To prevent such failures, leading global development practitioners, including the Gates Foundation and UNDP, have endorsed the Principles for Digital Development. What exactly are the Principles? They’re a community-developed set of guidelines to help the development community integrate best practices into technology or digital-based projects.

Read More…

An Agenda to “Do Development Differently”

Chart_of_UN_Sustainable_Development_Goals

Successful implementation of the post-2015 development agenda requires some important behavior changes and a commitment to “do development differently” by the various stakeholders pledging to reach this ambitious set of goals. What does that involve exactly?

In this month’s Economic Reform Feature Service article, James Michel, a renowned expert in international development cooperation and a senior adviser to CSIS, discusses the ambitious post-2015 Sustainable Development Goals (SDGs). The article is a continuation of Michel’s earlier work on shaping the new development agenda and it is based on a research paper recently published by the Center for Strategic and International Studies (CSIS).

Read More…

Ready or Not? Assessing Change Readiness is Crucial for Implementation of the SDGs

change-ready

By Stephanie Bandyk and Laura Van Voorhees

As the U.N. General Assembly delegates return to their countries after setting the 2015 Sustainable Development Goals (SDG) agenda, members now face the task of making this ambitious set of goals a reality. Despite the rigor put into crafting the goals and indicators, there is no one-size-fits-all solution. Therefore for effective implementation that takes into account each country’s respective set of challenges, public and private enterprise, governments, and people and civil society can use KPMG’s 2015 Change Readiness Index (CRI) to advise their implementation strategies.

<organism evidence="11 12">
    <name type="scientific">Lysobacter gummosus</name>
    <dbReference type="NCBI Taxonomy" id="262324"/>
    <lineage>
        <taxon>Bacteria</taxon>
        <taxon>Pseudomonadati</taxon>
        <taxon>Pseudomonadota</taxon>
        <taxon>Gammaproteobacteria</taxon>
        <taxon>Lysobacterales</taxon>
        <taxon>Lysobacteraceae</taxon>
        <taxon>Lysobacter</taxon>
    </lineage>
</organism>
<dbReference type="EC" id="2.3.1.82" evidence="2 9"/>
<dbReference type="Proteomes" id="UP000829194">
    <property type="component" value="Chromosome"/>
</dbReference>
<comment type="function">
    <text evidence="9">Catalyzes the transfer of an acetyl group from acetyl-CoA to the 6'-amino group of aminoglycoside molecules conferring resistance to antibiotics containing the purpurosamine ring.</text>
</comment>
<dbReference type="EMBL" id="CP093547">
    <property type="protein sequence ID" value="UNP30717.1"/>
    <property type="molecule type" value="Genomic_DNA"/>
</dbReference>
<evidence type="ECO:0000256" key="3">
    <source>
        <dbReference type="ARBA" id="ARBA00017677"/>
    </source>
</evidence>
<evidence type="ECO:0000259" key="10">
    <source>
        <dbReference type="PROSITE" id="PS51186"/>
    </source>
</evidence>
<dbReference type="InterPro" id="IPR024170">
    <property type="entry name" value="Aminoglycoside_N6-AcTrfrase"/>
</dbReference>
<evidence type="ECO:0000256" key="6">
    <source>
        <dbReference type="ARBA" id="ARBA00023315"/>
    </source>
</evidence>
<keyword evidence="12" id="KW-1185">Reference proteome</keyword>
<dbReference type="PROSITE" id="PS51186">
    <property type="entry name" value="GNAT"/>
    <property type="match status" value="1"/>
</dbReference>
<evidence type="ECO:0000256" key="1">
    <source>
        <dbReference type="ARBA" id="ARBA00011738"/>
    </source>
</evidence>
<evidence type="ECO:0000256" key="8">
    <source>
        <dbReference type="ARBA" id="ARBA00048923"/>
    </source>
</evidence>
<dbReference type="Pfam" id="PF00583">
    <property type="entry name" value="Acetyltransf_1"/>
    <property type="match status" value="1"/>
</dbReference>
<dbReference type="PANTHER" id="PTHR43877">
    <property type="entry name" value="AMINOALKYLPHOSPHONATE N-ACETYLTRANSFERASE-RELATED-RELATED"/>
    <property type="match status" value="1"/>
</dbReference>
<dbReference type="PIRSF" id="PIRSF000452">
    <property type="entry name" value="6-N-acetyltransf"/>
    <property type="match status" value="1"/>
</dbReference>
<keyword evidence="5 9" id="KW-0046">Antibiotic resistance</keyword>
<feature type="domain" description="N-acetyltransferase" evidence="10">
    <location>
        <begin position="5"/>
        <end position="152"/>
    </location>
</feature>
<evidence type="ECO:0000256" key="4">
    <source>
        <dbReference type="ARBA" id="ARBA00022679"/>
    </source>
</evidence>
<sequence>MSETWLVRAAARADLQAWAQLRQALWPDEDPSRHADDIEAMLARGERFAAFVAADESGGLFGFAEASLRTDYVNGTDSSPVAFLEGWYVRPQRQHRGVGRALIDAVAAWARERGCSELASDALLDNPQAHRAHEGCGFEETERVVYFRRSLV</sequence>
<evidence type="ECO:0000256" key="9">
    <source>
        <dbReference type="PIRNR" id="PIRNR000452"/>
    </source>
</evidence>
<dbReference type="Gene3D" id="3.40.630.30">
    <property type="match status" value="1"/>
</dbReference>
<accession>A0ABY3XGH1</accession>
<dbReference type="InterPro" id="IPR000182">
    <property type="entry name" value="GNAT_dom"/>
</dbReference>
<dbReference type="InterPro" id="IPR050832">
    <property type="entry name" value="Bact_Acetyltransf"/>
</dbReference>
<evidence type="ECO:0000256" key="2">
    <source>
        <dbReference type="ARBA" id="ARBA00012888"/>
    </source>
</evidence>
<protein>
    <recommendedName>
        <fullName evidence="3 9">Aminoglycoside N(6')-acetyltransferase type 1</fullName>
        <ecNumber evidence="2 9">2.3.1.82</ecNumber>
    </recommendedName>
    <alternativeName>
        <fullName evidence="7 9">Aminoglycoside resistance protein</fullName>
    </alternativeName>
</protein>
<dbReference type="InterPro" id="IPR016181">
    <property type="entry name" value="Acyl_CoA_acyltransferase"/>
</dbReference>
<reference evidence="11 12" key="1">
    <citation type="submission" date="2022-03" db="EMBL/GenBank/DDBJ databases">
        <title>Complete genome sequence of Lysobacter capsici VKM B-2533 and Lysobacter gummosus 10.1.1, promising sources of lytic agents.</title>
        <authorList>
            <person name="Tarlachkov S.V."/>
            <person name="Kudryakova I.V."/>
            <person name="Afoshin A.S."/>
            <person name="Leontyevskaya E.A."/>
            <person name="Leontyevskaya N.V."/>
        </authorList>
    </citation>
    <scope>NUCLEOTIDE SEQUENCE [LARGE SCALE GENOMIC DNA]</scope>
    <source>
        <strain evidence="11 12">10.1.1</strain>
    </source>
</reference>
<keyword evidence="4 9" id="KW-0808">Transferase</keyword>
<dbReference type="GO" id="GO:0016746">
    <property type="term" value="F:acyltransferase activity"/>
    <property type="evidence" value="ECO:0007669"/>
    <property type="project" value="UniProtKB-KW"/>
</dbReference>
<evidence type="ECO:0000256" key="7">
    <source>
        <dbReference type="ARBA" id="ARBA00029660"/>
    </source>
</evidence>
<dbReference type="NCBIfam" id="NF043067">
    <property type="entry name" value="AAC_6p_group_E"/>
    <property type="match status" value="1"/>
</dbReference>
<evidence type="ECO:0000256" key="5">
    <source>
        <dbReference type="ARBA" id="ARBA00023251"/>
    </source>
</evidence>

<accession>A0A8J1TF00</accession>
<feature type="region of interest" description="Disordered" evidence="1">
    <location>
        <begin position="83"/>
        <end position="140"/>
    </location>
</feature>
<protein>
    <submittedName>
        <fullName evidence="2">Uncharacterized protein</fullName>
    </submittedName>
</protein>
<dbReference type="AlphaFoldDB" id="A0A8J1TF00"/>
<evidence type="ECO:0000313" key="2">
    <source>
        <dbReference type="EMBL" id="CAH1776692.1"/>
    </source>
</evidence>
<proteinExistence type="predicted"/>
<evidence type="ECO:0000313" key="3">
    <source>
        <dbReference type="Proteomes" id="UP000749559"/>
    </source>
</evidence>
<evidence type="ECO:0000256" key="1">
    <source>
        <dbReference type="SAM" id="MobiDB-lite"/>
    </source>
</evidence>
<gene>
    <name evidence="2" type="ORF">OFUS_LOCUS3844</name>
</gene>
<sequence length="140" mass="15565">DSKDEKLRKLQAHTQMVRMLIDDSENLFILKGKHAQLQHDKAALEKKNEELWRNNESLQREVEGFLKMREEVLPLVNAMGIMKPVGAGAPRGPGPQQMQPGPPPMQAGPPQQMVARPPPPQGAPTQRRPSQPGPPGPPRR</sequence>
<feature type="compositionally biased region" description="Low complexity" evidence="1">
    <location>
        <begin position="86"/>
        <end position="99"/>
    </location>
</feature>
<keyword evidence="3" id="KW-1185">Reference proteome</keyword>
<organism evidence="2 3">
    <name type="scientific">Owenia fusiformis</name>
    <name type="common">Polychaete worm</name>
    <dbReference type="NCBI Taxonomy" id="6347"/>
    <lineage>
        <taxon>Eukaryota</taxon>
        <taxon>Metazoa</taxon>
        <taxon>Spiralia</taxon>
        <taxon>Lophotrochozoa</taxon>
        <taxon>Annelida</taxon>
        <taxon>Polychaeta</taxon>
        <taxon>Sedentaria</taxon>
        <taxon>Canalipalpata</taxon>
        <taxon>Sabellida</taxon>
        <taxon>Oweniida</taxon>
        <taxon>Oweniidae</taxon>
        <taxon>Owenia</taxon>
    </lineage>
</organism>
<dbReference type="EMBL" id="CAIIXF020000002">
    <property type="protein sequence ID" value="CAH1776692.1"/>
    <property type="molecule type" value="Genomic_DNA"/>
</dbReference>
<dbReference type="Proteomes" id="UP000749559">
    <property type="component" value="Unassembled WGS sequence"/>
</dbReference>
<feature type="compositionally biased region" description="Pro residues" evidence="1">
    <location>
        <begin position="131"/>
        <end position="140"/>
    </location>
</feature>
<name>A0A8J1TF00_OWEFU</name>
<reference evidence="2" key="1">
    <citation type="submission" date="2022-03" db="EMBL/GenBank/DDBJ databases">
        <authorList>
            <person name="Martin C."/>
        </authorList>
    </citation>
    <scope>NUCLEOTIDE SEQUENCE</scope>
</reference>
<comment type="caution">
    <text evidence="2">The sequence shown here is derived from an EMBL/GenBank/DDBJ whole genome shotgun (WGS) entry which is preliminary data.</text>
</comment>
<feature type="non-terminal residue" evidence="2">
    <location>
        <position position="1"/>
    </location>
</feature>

“Change readiness” is defined by the index as the capability of a country – its government, private and public enterprises, people and wider civil society – to anticipate, prepare for, manage and respond to a wide range of change drivers, proactively cultivating the resulting opportunities, and mitigating potential negative impacts.

The CRI tagline, “no government, business, or society is immune to change,” reflects that siloed improvements — for example, rise in GDP without strong governance and rule of law mechanisms — may merely be temporary developments. In fact, some overall findings of the 2015 CRI show that wealth generation alone is not enough for change readiness. In order for the post-2015 development agenda to indeed be sustainable, it is crucial to build resilience from the community to global levels to both overcome financial and social shocks as well as capitalize on political and economic opportunities such as technology, competition, and transitions in government.

Read More…

Property Rights are Human Rights: How Land Titles Support Self-Determination for Indigenous People

(Photo: Darryl Dyck, The Canadian Press)

(Photo: Darryl Dyck, The Canadian Press)